However, we're not done with the Scotty theme yet. The target names for thisol follow a Scottish theme (e.g., "Glasgow"). I go a bit nuts with it, attaching a picture of Scotty to our uplink report (as "today's guest rover driver") and adding a bunch of Trek-related comments to the sequence. The get-fine-attitude command becomes "remodulating the shield harmonics." One of my comments on a drive command speaks of going to warp 5. A little ripple we cross along the way is grandly named "DenebianSlimeDevil." And, of course, our destination target for the drive is named "FinalFrontier."

I think this puzzles Paolo Bellutta, who grew up in Italy and apparently doesn't know much about Star Trek. As if he didn't have enough to deal with -- he's shadowing Frank (whom I haven't worked with since forever) as RP-2, and we're kicking that up a notch.

"You want to handle the walkthrough?" I ask him.

"No, no," he says.

I clap him on the shoulder and grin. "That's exactly why you're going to do it."

And he does. He's kind of shy, I think, so I feel for him. But it's the only way he'll grow. And you know what? He does a fine job with the difficult circumstances, proving himself a true engineer. Paolo doesn't know it, but Scotty would be proud.

[Next post: sol 555 (Opportunity sol 535), July 26.]


Opportunity Sol 530 (Spirit Sol 551)

After all that ... after all that work, we barely even moved. The first step of the drive was a 15-degree turn-in-place -- from 150 degrees to 165 degrees. Applying conservative limits in the spirit of our current rules of the road, we allowed 15 seconds for this turn. This should have been plenty of time, since the rover nominally turns at a rate of 2 degrees per second.

But there was something we didn't know: since the steering actuator stuck on Opportunity's right front wheel, she's been turning more slowly. More like 1 degree per second. On top of that, there's some fixed setup time (for example, to steer the other wheels to the right position). What with one thing and another, the turn timed out. So nothing else happened -- we just changed our heading a bit.

Just to pour salt in the wound, it timed out at a heading of 164.949 -- just 0.051 of a degree from the commanded heading. Another tenth of a second would have been plenty.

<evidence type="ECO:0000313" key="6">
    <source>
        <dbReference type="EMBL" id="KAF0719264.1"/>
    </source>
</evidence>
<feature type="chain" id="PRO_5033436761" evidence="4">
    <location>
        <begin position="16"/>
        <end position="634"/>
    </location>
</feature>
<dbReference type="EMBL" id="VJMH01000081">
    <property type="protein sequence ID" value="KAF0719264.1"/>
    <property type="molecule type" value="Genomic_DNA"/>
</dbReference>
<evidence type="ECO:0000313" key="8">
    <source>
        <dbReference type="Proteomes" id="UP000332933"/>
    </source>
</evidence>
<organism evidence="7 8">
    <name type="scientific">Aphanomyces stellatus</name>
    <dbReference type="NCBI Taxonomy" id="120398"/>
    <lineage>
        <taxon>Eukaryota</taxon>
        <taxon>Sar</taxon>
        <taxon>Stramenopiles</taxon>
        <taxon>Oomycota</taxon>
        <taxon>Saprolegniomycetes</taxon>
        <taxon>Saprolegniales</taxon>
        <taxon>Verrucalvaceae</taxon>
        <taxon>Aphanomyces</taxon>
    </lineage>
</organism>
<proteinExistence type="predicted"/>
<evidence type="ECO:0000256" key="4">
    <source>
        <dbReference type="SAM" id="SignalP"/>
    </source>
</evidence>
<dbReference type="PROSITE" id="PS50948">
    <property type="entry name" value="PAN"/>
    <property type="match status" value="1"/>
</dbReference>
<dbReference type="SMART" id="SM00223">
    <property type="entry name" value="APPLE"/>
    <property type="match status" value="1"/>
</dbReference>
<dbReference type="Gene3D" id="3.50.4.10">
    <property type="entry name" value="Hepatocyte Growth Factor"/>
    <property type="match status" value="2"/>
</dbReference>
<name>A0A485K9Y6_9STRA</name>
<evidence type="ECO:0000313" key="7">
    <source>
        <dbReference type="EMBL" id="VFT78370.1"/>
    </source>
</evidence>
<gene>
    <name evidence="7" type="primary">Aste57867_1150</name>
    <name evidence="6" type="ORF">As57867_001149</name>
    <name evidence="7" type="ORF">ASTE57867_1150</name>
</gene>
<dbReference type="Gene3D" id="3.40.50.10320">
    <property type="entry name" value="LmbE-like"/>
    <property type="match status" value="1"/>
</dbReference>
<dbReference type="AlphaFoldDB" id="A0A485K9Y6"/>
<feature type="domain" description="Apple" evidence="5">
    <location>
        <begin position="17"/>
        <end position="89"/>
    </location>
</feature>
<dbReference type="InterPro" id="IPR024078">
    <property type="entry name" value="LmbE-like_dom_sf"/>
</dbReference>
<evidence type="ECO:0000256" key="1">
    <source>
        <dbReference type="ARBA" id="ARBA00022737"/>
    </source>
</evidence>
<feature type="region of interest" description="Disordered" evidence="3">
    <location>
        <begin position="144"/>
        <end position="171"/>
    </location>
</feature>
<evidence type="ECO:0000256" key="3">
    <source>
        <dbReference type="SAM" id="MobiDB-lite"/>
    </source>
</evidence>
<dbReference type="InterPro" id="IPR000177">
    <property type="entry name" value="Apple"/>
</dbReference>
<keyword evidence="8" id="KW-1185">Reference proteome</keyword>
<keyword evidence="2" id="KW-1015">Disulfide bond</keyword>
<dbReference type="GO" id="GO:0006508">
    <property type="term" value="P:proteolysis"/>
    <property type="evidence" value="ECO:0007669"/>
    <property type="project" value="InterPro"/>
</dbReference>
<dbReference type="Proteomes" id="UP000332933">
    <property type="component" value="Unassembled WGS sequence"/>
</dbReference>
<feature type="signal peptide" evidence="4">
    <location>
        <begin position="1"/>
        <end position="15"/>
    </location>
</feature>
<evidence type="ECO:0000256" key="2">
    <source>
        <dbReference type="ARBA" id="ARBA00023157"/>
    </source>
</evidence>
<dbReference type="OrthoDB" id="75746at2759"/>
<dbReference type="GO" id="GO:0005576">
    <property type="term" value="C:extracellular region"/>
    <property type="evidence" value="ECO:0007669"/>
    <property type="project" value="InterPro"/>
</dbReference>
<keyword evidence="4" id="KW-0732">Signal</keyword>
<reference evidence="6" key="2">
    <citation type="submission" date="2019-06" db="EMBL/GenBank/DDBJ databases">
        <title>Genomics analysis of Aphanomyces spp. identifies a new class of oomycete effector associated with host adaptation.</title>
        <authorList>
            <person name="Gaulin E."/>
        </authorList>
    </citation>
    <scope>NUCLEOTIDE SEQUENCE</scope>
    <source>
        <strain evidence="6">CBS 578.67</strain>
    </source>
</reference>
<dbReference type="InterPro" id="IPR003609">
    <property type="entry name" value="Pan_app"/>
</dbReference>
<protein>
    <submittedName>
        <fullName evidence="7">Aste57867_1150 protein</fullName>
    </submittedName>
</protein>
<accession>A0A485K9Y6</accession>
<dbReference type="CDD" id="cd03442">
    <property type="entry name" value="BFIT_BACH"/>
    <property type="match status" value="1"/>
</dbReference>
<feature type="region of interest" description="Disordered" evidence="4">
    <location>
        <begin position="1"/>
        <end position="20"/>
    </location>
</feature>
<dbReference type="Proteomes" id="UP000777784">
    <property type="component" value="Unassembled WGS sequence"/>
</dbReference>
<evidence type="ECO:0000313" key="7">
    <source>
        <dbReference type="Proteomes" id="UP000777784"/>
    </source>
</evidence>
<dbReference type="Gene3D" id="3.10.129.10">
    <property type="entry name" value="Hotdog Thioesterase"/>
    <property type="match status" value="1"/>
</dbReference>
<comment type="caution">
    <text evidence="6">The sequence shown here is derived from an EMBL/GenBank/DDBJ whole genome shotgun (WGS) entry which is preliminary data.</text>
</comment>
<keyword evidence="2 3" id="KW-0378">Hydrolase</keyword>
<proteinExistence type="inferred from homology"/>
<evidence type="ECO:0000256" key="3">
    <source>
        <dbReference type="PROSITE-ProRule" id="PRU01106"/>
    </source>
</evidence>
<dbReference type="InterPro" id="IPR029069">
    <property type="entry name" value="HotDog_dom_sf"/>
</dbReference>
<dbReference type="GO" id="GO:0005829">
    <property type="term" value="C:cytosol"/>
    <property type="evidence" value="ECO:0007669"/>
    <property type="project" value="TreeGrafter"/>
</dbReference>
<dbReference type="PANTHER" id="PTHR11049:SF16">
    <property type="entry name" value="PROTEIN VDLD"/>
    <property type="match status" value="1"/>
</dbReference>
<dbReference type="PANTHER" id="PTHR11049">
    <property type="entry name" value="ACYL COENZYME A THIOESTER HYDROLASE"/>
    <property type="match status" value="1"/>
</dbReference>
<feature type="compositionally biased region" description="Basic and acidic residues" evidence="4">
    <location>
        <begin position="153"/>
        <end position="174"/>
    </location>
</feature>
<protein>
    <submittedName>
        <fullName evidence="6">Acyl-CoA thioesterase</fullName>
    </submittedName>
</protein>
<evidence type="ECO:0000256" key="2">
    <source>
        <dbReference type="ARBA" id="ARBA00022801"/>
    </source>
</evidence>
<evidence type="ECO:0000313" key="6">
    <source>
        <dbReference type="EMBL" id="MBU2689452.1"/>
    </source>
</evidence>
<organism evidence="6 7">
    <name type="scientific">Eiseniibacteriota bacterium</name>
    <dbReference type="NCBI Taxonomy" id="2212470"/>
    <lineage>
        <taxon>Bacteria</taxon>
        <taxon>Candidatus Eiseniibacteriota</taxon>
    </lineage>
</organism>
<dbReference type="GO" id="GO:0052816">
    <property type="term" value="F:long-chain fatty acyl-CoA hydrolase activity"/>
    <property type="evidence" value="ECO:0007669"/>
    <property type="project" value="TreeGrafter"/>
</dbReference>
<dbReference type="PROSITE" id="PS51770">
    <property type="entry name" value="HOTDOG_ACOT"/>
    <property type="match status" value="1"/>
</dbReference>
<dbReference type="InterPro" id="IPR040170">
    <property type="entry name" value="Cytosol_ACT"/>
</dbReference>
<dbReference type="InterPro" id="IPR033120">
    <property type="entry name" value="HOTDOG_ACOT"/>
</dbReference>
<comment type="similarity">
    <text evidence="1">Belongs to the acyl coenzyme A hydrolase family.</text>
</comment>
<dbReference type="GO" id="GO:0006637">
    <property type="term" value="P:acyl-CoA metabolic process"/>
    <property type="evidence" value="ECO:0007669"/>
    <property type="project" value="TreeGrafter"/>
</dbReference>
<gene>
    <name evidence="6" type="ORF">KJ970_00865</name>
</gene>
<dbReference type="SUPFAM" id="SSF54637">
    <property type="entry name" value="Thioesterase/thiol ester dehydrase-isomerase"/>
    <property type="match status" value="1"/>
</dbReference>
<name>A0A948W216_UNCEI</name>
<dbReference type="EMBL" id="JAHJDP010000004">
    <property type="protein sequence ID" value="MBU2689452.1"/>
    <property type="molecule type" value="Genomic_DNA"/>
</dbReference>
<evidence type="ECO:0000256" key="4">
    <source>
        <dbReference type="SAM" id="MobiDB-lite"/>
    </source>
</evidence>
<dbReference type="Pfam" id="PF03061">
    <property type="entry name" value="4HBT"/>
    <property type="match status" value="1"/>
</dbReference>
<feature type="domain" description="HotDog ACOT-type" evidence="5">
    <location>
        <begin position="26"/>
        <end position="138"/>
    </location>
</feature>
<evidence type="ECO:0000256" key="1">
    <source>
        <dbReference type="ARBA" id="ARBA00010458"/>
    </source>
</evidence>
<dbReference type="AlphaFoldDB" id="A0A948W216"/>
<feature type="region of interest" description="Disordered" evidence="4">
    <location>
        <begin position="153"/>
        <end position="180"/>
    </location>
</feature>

We discovered all this when the data came down yesterday afternoon. Since then I've been brooding about one of the decisions we made with this drive, specifically the decision to continue driving 20m after we cross Ripple B. The trick we're relying on to stop us when we get bogged down hasn't been tested -- what if there's some flaw in it that we hadn't thought of? We'd be pretty embarrassed -- and the subject of intense media and management scrutiny -- if we found that we'd actually dug in rather than stopping. Making this mistake at Purgatory, when we couldn't have predicted it, was one thing. But repeating the mistake would be very bad.

Based on this, I sent out email explaining what happened yesterday ("Executive summary: we are dumb, but Opportunity is fine and can proceed") and also suggesting that we shorten the drive when we redo it, and it's this email Jim Erickson is referring to when he stops me in the hallway this morning. "Why did you change your mind?"

I tell him, and he grins, nods, and then looks sharply at me. "What I don't want to see is that we lose our courage," he says. "We still have to do our job, which is to explore Mars."[1]

Ashitey has his own take on my email. "You're so hard on yourself! Back it off!" he scolds me. "How many sols have you saved? We all make mistakes on a daily basis. You're one of the best! Don't worry about it!"

The funny thing is, I rewrote the email to take out the self-flagellating tone. I thought.

Others are philosophical. "I don't turn as quickly as I used to, either," Squyres deadpans.

Instead of cutting the drive short because the slip-detector isn't tested, we could ... wait for it ... test the slip detector. Paolo and Jeng go down to the testbed to do that while I update the sequence based on what we've learned. It turns out that the slip-detector works fine -- which we all expected, but it's nice to have demonstrated the fact -- and we can go the distance.